Movies are not only art and entertainment; they're also technology. And the technology behind the latest IMAX film, "Blue Planet" (at the Mitsubishi IMAX Theater in Exposition Park) is so extraordinary, its impact so overwhelming, that it may knock most audiences breathless. Fortunately, "Planet" has ideas as potent as its images.
The technical breakthroughs of Cinerama and CinemaScope pale before the showpiece shot of "Blue Planet." Taken 330 miles above the Caribbean, through the huge pillars of a space shuttle, it reveals the vast blue ball of Earth, flecked with pearly, swirling clouds, in dizzying sharp focus far, far below us. This is a deep-focus shot that might have made Orson Welles drool, one that irresistibly recalls the visionary force of Stanley Kubrick's "2001." On the vast IMAX screen--8 stories high and 70 feet wide--it becomes overpowering.
For the Record
Los Angeles Times Saturday December 1, 1990 Home Edition Calendar Part F Page 6 Column 1 Entertainment Desk 1 inches; 22 words Type of Material: Correction
Incorrect height-- The California Museum of Science and Industry's IMAX Theater screen is five stories high, not eight, as reported in Calendar Nov. 23.
No more so, though, than many other shots in the movie: some from the Serengeti plains and Namib deserts of Africa, the volcanic mountains of Hawaii, the streets of Paris, San Francisco and Tokyo. The whole plan of "Planet" is to show us the Earth in macrocosm and microcosm, to give us the staggering totality and then zero in on both the particular and the effects: earthquakes, glacial and climatic shifts, the fairyland topography of the clouds, lightning leaping between them.
Not surprisingly, the theme that binds it all together, thanks to writer-editor Toni Myers, is ecological. And the implicit call for greater environmental conservation and planning doesn't feel forced on the material. Given what we see about what is \o7 happening \f7 to the planet, it's inevitable.
From above, it sometimes seems as if war or awful pestilence were gnawing away at us. Whole sections of the Earth in decay or erosion--in ravenously deforested Madagascar, where the hills, barren, red and muddy, slide into the sea; in Brazil, where the rain forest is vanishing at the rate of acres a day. Most disturbingly, we see the effects of this rampaging erosion and pollution. Astronaut James Buchli comments somberly over a side view of the ozone layer--all that protects the world's plethora of life from the airlessness and death of outer space: "Not very big, is it?"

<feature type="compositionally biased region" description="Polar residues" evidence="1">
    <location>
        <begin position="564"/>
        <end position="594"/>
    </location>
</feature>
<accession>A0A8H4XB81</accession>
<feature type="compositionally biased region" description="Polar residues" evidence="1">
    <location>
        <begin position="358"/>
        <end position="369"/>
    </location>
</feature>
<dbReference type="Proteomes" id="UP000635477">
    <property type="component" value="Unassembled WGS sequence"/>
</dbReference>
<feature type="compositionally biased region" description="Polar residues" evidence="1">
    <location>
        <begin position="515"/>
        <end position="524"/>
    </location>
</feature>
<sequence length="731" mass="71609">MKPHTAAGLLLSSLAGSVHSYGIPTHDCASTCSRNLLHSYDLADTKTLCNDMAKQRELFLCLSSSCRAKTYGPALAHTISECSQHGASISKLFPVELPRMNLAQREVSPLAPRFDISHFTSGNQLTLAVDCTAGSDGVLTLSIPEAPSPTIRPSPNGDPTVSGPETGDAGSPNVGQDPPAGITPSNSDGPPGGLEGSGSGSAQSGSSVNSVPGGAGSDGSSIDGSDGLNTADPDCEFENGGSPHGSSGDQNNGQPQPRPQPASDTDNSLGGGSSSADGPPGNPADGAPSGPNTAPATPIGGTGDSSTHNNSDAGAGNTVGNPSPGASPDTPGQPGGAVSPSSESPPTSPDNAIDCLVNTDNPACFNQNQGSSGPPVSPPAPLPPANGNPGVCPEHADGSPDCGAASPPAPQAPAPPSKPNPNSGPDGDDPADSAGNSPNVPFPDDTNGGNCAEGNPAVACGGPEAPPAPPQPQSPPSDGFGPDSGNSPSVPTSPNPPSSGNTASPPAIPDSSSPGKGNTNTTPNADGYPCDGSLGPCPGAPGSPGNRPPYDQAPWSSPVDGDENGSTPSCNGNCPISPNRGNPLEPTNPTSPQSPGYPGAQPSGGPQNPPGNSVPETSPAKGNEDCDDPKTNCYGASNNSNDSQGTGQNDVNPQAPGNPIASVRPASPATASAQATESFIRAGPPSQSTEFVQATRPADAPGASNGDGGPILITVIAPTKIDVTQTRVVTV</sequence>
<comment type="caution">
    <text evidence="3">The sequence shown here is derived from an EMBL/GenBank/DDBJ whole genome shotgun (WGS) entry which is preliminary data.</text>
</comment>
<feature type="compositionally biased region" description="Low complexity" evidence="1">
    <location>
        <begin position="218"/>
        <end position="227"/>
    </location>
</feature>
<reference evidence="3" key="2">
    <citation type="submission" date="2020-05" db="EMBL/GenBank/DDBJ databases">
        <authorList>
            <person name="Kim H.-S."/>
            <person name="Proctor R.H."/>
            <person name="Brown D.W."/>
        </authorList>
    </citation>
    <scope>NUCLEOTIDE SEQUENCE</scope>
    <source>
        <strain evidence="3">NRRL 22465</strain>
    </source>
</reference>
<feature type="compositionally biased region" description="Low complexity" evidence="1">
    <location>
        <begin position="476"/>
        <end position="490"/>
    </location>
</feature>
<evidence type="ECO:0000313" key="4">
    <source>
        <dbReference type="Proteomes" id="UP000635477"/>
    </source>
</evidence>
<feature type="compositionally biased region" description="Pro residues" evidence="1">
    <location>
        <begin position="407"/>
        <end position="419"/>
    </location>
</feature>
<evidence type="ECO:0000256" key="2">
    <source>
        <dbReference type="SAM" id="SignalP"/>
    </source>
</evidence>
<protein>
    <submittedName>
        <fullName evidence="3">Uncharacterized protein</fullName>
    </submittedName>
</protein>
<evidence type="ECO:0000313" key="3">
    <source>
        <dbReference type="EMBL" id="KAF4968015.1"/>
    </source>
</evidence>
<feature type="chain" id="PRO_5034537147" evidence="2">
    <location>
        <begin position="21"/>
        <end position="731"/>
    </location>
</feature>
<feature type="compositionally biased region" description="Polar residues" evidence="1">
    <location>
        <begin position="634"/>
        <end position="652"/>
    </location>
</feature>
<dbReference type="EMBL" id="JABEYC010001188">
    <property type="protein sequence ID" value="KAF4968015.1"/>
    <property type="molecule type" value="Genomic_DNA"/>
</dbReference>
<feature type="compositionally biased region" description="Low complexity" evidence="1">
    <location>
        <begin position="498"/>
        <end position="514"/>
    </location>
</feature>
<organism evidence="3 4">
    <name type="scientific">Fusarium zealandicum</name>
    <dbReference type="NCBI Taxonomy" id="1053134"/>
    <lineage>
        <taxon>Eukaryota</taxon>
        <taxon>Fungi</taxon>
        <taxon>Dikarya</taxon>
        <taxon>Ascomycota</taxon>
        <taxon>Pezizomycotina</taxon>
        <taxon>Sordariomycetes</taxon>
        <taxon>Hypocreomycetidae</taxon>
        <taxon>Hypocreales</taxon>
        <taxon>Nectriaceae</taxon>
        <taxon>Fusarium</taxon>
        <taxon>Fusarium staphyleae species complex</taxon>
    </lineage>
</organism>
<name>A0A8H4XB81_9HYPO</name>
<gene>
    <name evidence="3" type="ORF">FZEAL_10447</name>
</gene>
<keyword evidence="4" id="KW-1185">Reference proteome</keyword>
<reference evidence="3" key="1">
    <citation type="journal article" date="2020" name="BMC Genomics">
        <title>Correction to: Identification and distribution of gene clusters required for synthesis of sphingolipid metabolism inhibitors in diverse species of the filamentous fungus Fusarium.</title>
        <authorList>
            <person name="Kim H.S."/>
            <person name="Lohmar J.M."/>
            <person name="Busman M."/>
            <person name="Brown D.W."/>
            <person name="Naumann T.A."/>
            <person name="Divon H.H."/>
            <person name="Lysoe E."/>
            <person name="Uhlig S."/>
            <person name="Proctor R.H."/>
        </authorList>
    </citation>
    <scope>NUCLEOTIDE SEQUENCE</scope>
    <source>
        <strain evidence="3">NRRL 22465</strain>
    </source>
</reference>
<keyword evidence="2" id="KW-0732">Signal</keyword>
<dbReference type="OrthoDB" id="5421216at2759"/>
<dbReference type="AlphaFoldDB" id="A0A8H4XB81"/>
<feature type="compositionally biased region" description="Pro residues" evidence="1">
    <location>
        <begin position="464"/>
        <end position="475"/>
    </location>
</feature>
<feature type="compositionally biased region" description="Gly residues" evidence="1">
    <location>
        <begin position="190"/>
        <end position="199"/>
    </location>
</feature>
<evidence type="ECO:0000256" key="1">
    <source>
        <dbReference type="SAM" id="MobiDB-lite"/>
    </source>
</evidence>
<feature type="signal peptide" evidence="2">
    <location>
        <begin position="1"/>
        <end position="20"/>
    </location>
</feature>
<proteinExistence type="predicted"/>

The distant eye gives us a sobering picture. Our stewardship of Earth and its resources begins to seem reckless, chaotic and wildly self-destructive.
This melancholy theme ties together the spectacular views. Beyond the travelogues which have often been the forte of IMAX, "Blue Planet" becomes a plea for a rational stewardship of our world--and a deep-focus hymn to its beauty and variety. It doesn't go too far--less perhaps because, ironically enough, one of its principal sponsors was the Lockheed Corp., than because of the sheer magnitude of the logistics involved. But the images eloquently speak for themselves.
"Blue Planet," will alternate with two other excellent IMAX movies, "Chronos" and "Grand Canyon." Many of its makers--Myers, producer Graeme Ferguson, principal director Ben Burtt, principal cinematographer David Douglas (assisted by, among others, space shuttle astronauts)--are old IMAX hands. It's clear that in this film they're trying to outdo themselves. And have.
If you've never seen an IMAX film--and parents should be advised that "Blue Planet" (Times rated: family) is not only eminently suitable for children, but one that youngsters probably \o7 should \f7 see--this is almost certainly the one with which to begin. Information: (213) 744-2014.